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Co-founder Brian Graves regains control of Everything but the House

Graves: 'The business has a path forward'
Posted at 8:21 PM, Aug 30, 2019
and last updated 2019-08-30 22:21:48-04

CINCINNATI — Everything but the House co-founder Brian Graves has regained control of the online auction company with a $3.5 million purchase of its assets and trade name.

The purchase followed a court-supervised liquidation process in which the company’s assets were assigned to affiliates of New York -based Rock Creek Advisors, said attorney Scott Lepene, who represented those assignees in the liquidation proceedings. Lepene said Rock Creek signed non-disclosure agreements with three-dozen potential investors before settling on the winning bid from Graves’ company, High Road Holdings LLC.

“This outfit was spearheaded by Brian and his knowledge of the company,” Lepene said. “I’m sure he’s very excited about moving forward and maintaining jobs and providing opportunities to the existing workforce, particularly as it relates to Ohio.”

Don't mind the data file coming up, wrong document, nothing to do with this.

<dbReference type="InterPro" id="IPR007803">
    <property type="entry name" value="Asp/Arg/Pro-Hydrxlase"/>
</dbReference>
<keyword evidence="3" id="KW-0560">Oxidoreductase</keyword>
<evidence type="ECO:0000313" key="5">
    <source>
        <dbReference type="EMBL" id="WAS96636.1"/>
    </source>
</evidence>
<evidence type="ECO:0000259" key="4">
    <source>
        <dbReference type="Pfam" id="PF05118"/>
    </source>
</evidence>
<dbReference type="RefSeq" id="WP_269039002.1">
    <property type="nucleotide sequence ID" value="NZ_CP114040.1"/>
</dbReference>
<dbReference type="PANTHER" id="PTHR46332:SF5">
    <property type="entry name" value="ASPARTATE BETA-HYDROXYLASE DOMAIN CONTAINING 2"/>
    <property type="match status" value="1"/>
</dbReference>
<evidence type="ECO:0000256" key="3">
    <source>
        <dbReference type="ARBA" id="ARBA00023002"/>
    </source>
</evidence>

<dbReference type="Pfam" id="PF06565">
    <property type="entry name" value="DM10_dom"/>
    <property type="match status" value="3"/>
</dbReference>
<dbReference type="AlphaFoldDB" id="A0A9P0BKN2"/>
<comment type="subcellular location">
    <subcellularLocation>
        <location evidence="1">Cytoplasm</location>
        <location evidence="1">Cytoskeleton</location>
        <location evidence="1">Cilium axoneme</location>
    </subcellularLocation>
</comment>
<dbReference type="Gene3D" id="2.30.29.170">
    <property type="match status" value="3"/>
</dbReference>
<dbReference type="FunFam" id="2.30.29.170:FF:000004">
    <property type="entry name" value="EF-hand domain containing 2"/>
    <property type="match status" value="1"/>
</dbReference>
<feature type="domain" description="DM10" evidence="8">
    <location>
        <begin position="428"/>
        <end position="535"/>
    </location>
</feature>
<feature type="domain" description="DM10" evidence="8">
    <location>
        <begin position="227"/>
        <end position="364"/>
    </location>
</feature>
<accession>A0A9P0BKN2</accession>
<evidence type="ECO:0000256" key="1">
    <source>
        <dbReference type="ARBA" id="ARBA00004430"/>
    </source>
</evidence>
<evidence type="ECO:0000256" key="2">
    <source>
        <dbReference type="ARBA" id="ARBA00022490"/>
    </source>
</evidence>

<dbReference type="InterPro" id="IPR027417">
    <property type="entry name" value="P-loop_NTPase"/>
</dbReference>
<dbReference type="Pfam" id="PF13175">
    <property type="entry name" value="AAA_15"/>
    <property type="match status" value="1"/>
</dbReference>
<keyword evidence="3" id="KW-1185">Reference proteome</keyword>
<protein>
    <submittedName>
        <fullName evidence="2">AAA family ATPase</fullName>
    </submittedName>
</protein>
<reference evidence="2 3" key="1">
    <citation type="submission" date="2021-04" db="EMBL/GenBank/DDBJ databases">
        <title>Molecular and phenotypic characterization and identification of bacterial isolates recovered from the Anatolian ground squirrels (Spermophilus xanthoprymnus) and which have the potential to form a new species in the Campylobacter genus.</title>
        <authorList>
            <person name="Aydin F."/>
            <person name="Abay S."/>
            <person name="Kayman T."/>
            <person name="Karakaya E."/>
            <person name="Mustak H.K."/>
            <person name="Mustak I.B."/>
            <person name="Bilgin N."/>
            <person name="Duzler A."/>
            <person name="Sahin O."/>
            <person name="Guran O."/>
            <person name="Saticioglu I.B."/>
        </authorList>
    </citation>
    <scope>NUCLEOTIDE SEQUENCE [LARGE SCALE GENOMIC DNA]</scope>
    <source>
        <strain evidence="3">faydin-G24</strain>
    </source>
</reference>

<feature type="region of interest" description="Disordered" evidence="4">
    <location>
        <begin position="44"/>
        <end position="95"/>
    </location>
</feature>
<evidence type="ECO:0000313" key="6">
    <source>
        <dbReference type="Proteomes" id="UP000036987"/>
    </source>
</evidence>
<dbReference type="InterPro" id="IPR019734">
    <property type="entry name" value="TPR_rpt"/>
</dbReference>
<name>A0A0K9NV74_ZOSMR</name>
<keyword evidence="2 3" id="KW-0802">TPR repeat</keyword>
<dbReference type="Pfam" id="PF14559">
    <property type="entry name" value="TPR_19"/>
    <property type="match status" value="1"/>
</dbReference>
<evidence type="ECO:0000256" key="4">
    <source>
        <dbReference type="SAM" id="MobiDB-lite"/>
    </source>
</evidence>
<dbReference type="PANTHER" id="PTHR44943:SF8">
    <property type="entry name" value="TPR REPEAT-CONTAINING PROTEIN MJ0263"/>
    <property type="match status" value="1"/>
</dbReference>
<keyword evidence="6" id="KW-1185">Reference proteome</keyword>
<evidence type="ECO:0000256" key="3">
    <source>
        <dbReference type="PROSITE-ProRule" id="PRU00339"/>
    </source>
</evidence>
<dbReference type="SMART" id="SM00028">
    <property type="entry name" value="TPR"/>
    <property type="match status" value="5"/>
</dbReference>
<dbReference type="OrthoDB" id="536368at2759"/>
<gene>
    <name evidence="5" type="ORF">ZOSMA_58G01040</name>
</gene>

In a press release sent to WCPO, Graves said he worked with co-founder Jacquie Denny and "an investment syndicate" on the proposal to "obtain control of assets, technology and the overall business." He did not provide details about operating plans for the company or identify other investors in High Road Holdings.

"Despite the previous owner's decision to transition ownership, the business is actually in the best position that it's ever been in to move forward," Graves said. "The efforts over the previous year have resulted in consistent service levels, satisfied clients, and a stable business model to carry forward."

About 230 Cincinnati jobs hung in the balance as EBTH Inc. pursued a bankruptcy like process known as an assignment for the benefit of creditors. Lepene said lenders and secured creditors were owed about $7.5 million by the company, which petitioned a Delaware court on July 23 to pursue the liquidation process. Lepene said High Road Holdings agreed to pay $3.5 million in cash for the company’s assets.

Lepene declined to reveal how the purchase price will be split among lenders or how many of the 230 Ohio jobs will be saved.

“This is an interesting business model,” Lepene said. “I think many parties felt that model (could) be capitalized on. Certainly the winning bidder believes that they can move this business forward in a very positive direction.”

Previous coverage:

New buyer emerges for EBTH
EBTH pursues liquidation
Former EBTH execs: 'There was no fraud'